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I almost pulled the trigger with a “Buy It Now” on this HP-35. Below the series of three photos is an additional, added, photo of what appears to be a red dot. A comment below the three photos, “PLEASE DISREGARD PICTURE ON BOTTOM OF PAGE” is easily overlooked. A mistake in listing or an interesting way of sucking a buyer in with “Buy It Now”? http://cgi.ebay.com/ws/eBayISAPI.dll?ViewItem&item=3034043964&category=11713

I see that this auction allows payment via PayPal which offers a "buyer's insurance". To use this you pay PayPal a fee and if you do not like your item you can get the money you paid for the item back.

I have not used this feature yet, but it looks a neat way to ensure that you do not get saddled with some mangled piece of hardware that was described as "in mint condition" on the auction page.

Note that this insurance does not protect you against items lost or damaged in transit.

If anybody has additional info/experiences with this feature, please write on.


Look... some facts. I suspect this was deliberate.

He "added" the photo, using "add to description". If he wanted to change the photo, he could have just deleted it, instead of saying, "disregard bottom photo." You can edit and delete all you want, until someone bids.

Now, if someone bid, preventing him from deleting the photo, he THEN would not have been able to change the original auction description. But he had that "disclaimer" in the original description. He could not have added the disclaimer, had someone already bid.

So, it appears that he 1) had the disclaimer before he added the photo OR 2) he just added the disclaimer and left the photo in.

Finally, you can check his feedback. He has more than 50 less than positive, including 27 negatives.

I'm finding that there are more and more that are simply using deceptive selling tactics on eBay trying to leverage off of the higher value calculators that collectors sell.

He wound up selling a $50 for $150. I suspect that if you go back and read all his feedback, you will find other negatives because of deception.

Edited: 5 July 2003, 7:00 p.m.

Mike wrote on 5 July 2003:
> Finally, you can check his feedback. He has more than 50 less than positive, including 27 negatives.

Come on Mike, the guy has almost 3800 positive comments from unique eBay users.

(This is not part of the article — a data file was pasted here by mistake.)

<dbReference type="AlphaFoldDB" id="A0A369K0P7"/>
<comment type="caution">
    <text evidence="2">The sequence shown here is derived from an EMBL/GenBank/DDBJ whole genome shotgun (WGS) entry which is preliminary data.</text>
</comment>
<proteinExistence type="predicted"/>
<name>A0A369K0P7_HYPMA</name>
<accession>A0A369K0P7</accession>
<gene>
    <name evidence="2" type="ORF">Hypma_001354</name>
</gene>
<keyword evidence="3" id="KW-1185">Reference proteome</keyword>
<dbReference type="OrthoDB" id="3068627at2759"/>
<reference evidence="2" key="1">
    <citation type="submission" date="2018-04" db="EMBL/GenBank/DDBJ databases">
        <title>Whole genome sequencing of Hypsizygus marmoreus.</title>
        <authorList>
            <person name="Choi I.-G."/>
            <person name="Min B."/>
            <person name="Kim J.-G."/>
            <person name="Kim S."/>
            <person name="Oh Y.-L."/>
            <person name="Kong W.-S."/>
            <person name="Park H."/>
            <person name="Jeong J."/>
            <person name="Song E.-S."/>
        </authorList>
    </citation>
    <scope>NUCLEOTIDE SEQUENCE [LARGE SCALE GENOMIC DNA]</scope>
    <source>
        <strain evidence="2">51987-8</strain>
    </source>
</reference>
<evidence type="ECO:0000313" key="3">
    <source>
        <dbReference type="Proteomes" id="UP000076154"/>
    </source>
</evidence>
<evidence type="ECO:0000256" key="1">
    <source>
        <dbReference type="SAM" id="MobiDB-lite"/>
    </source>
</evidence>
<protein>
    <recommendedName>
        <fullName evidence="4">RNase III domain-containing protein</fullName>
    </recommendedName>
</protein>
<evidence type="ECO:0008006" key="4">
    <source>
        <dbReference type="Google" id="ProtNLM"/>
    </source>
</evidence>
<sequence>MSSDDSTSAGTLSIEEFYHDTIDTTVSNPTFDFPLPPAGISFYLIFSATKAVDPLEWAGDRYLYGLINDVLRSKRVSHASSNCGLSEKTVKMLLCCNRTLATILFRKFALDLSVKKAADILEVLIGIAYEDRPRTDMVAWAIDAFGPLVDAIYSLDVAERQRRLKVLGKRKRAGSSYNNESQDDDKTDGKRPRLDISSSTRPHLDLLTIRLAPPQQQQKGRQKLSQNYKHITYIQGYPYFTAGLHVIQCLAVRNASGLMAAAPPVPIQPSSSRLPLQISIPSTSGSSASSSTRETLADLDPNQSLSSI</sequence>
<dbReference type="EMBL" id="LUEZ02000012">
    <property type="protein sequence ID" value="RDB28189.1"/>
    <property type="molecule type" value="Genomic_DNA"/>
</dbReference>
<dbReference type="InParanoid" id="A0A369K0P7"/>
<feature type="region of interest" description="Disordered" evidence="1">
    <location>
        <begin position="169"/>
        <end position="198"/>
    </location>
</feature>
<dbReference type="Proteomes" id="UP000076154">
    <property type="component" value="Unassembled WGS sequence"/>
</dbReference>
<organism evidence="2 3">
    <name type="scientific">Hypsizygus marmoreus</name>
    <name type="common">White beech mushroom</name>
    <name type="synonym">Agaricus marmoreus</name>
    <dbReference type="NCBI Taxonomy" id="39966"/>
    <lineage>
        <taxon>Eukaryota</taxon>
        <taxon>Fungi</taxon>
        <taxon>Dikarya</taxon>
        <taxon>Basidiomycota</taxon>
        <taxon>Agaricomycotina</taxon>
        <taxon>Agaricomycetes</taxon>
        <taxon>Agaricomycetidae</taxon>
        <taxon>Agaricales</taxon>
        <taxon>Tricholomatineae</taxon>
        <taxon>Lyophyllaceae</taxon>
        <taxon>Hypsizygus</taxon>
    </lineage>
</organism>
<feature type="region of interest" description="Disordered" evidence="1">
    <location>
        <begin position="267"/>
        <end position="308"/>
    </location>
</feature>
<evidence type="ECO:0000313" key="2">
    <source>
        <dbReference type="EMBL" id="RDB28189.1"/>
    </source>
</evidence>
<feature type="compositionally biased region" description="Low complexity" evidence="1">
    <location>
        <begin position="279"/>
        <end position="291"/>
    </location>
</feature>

I'd think that it would be suspicious if he didn't have these negative ratings.


Well, it appears that the buyer didn't complete the transaction. That HP-35 is back, photos and all, including the one with the serial number. But no red dot photo or disclaimer, and no mention of the last auction in either feedback.

Same HP-35, new auction.

It certainly did look suspicious, especially after I used the "Buy it now" button and THEN noticed the disclaimer text!

The seller was very accomodating, refused my transaction, and re-listed the calculator noting that it wasn't a red dot.

I feel foolish for making this newbie mistake, though.

When you find something that looks like a bargain, your fingers start moving quickly, trying to beat the other 10 people that are looking at it too. We've probably all been burned once or twice like that.

However, the description says:

>In excellent working condition. THIS IS NOT RED DOT MODEL

So the sentence in capitals is ok.
But the first sentence only says that the unit works in an excellent way. Cosmetically the machine is near to trash, IMHO.

I once got a *mint* HP-35 (no red dot) in trade for a new TI35X, which cost about 35 DM (Deutsche Mark) at that time. That was fate:-)


A red dot simply could not have a S/N starting with 12...

Is that really an HP AC adapter? I've never seen an HP adapter built like that - it looks like a TI adapter to me. Did HP ship adapters that looked like that one?

Yes, that style was used with the earlier HP35 and HP80 machines. The hard cases have a little raised ridge in them where the charger sits. The early model hard cases will not hold the later model chargers properly.